Biodegradable Plastic Materials Do Not Biodegrade In The Ocean

Plastic pollution and Ocean - Photo by Naja Bertolt Jensen at Unsplash

Biodegradable Plastic Materials Do Not Biodegrade In The Ocean

For the first time, new research from UC San Diego’s Scripps Institution of Oceanography monitored the capacity of natural, synthetic, and hybrid textiles to decompose immediately in the ocean. The study was published May 24 in the journal PLOS One.

Plastic Materials  - Photo by  Cesar Jung-Harada  at Flickr"
Plastic Materials – Photo by Cesar Jung-Harada at Flickr

In an experiment done off the Ellen Browning Scripps Memorial Pier, lead author Sarah-Jeanne Royer discovered that textiles made of natural and wood-based cellulose deteriorated within a month. Even after being immersed in the water for more than a year, synthetic textiles, including so-called biodegradable plastic materials like polylactic acid (PLA), and the synthetic components of textile blends, showed no deterioration.

“This study shows the need for standardizing tests to see if materials promoted as compostable or biodegradable actually do biodegrade in a natural environment,” said Royer, who performed the research while a postdoctoral scholar in the Dimitri Deheyn laboratory at Scripps Oceanography. Royer currently remains affiliated with Scripps Oceanography as a visiting scholar from Hawaii Pacific University. “What might biodegrade in an industrial setting does not necessarily biodegrade in the natural environment and can end up as marine and environmental pollutants.”

The devastating effects of fast fashion can be seen worldwide in photographs of landfills in Chile and Kenya piled high with mountains of trashed garments. These materials may linger in the environment for decades to millennia and make up an estimated 68 million tons, or 62 percent, of all textiles produced today. Microfibers from synthetic fabrics that fall out regularly while being worn and washed contribute to plastic pollution. Most washing machines are not built with filters to catch microfibers, which eventually wind up in wastewater and the ocean.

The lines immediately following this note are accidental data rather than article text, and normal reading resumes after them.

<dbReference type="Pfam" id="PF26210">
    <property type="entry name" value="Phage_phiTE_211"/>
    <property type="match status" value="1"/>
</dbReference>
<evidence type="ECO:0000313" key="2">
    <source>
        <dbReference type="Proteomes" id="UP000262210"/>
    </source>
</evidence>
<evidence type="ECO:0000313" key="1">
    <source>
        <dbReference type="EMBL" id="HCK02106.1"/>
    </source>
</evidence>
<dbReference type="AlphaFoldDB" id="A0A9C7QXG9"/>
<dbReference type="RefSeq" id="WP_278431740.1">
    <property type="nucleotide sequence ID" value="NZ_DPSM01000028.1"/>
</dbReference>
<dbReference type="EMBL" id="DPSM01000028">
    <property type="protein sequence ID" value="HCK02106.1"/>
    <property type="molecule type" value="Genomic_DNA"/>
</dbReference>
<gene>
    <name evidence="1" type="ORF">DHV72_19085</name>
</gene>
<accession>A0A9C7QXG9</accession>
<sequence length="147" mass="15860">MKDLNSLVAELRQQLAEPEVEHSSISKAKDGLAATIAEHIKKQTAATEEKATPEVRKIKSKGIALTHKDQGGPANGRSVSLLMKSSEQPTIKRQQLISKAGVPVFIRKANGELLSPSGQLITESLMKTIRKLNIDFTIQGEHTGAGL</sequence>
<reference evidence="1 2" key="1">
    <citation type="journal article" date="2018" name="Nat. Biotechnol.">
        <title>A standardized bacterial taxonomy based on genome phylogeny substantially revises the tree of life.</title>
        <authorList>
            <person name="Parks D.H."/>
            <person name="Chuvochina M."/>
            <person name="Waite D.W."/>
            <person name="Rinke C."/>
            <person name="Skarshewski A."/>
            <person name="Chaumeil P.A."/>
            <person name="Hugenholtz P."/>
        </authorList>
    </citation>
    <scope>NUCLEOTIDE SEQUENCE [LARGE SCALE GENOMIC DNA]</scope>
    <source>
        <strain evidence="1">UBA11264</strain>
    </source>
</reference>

Bio-based polymers, which are created from renewable resources like sugar cane or cornstarch, have been promoted as a possible solution to the plastic issue. One such polymer in the market for bio-based plastics is PLA, which is often advertised as compostable and biodegradable. Given its widespread usage as a substitute for materials based on oil, the research team decided to employ this cloth.

Ten different kinds of fabrics, including wood-based cellulose (commercially known as Lyocell, Modal, and Viscose), natural cellulose (organic virgin cotton and non-organic virgin cotton), bio-based plastic (PLA), oil-based plastic (polyethylene terephthalate and polypropylene), and fabric blends of Lyocell combined with polyester and polypropylene, were used in the experiment. All of these are often used in the textile sector. One kind of polyester that is often offered as a recycled textile is polyethylene terephthalate. Textiles, carpets, geotextiles, packaging materials, and disposable medical textiles like masks all employ polypropylene.

Swimming amongst plastic waste in Indonesia. - Photo by Naja Bertolt Jensen at Unsplash
Swimming amongst plastic waste in Indonesia. – Photo by Naja Bertolt Jensen at Unsplash

The textile samples were put in flow-through containers positioned on the ocean bottom and at a depth of about 10 meters (32 feet) below the water’s surface. Every seven days, samples were inspected, photos were taken, and tiny portions were extracted from duplicate samples for further lab testing. This included high-resolution fiber examination with scanning electron microscopy and fiber chemical and molecular structure analysis using Raman spectroscopy. After that, the samples were again submerged, this time for 196 days at the bottom and 231 days at the water’s surface.